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Would You Drink it?

The rule of thumb when you’re looking at an aggregate for use in your mix designs is to pay attention not only to its dispersion across the screens, but more importantly the percentage of material retained on the pan. The retention on the pan passing the #100 sieve being usually around 6 percent or less. The reason for this is that the particle size passing the 100 screen is small enough that it can actually inhibit the crystalline growth that is a byproduct of cement hydration. The finer the mix, the more cement is needed to cover the aggregate particles. Another potential culprit for adding excessive fines, is your mix water. Ideally, your mix water should be potable as a result of it being either city water or has gone through a filter and softening process. Pulling water directly from a well could be as detrimental as having high fines content in your aggregates. If you’d like to do an in-house check, take a small amount of your mixer water and place it in a clear glass cup. Place a coffee filter over the top of the glass and let the water evaporate. When totally evaporated see what’s left, if it’s clear that’s great.  If it’s hazy or you can see deposits, you may want to address your filtration methods. For more information contact Production Specialist Mike Maroney.

Single Minute Exchange of Die

Changing a product mold in our industry is never a matter of “if,” it’s strictly a matter of “when.” As such, that change out time is critical to the production flow. We’ve seen operations that approach a mold change like a race-car pit crew during production and other operations that do it at the end of the shift while clean-up is occurring. The assumption is that it is a constant work in progress to transition from one product to the next in an efficient and timely manner.  Lean Manufacturing has a term for it; SMED, or Single Minute Exchange of Die. SMED is a process driven method of reducing changeover times through observation and evaluation of the steps involved. It’s a method discerning what can be done while the equipment is running or can only be done while the equipment is stopped. This will result in external and internal procedures that can ultimately cut down the time needed for a mold change without compromising unit quality. For more information contact Mike Maroney.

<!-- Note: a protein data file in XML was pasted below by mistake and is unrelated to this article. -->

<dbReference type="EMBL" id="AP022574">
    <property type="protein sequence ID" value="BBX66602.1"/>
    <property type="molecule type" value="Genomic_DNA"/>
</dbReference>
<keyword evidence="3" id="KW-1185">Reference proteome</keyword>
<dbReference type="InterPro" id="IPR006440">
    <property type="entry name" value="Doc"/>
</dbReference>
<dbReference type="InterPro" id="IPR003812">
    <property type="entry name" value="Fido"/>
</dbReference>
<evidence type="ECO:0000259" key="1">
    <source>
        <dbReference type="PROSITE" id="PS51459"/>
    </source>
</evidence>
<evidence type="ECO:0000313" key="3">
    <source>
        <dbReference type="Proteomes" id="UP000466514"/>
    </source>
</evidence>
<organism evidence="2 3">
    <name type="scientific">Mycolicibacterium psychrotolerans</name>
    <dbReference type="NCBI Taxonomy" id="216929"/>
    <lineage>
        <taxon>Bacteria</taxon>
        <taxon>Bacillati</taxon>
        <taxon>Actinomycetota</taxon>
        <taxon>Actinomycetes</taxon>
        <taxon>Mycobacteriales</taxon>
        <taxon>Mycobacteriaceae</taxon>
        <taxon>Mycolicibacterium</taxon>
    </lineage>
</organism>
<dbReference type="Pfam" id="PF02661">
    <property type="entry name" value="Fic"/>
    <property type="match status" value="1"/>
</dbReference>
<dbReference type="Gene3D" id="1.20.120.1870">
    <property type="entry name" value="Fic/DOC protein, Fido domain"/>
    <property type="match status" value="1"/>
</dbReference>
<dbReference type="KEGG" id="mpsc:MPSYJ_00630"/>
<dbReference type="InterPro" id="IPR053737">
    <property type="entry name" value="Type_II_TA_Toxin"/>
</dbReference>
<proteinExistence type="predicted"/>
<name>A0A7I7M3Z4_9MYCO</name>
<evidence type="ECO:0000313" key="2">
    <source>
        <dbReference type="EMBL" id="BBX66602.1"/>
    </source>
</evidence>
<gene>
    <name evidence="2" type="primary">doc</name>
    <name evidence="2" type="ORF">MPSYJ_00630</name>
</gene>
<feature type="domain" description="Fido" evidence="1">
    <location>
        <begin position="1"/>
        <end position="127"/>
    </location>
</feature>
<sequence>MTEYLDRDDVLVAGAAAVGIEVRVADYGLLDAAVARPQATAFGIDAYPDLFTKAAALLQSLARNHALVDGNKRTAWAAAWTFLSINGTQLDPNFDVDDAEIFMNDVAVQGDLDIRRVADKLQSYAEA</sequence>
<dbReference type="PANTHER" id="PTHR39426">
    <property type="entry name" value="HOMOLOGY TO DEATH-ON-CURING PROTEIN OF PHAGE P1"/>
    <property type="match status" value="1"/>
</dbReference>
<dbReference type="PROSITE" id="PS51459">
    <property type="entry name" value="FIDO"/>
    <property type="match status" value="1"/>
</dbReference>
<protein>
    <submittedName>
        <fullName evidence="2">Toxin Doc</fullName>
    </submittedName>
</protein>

Batch Control Software

We have a tendency to focus on the mechanical aspects of our products as they go through the manufacturing process. From when they strip out of the block machine, transferring into the kilns, processing through splitters or antique finishing machines, and ultimately being palletized and rolling out of the plant. It’s all visual and sensory based with mechanical steps and audible cues. What we don’t think about though is really the heartbeat of the system, this being the batching control software that maintains the cadence of the operation. You can’t see or hear the calculations made on a batch-by-batch basis, but it’s critical to an operation’s success that the functions and steps are fully understood by personnel. Take the time to get to know your Batch Control Software, for more information contact NCMA Production Specialist Mike Maroney.

Hustle and Flow

The old adage is that the block machine only runs as fast as the batched mix allows. There are several aspects to this, but we are going to focus on one — water demand. All of us are aware of the water-to-cement ratios that govern cement hydration and workability. As an example, I run a fine textured architectural mix with a water-to-cement ratio of 0.59. The cement only requires a .22 to .24 water to cement ratio to begin hydration, everything past that is water of convenience. Along with or without admixture, the water of convenience allows the batch mechanically move from sub-hopper to feed drawer to mold in relatively fluid motion. There is no standard water cement ratio. There are ranges which are utilized based on the mix gradation. Rule of thumb: the finer the mix, the higher the water cement ratio. Whereas, my Architectural Fine Texture mix requires a .59 water to cement ratio, my standard sand and gravel blend may only require a .51 water-to-cement ratio. For more information, Ask Mike.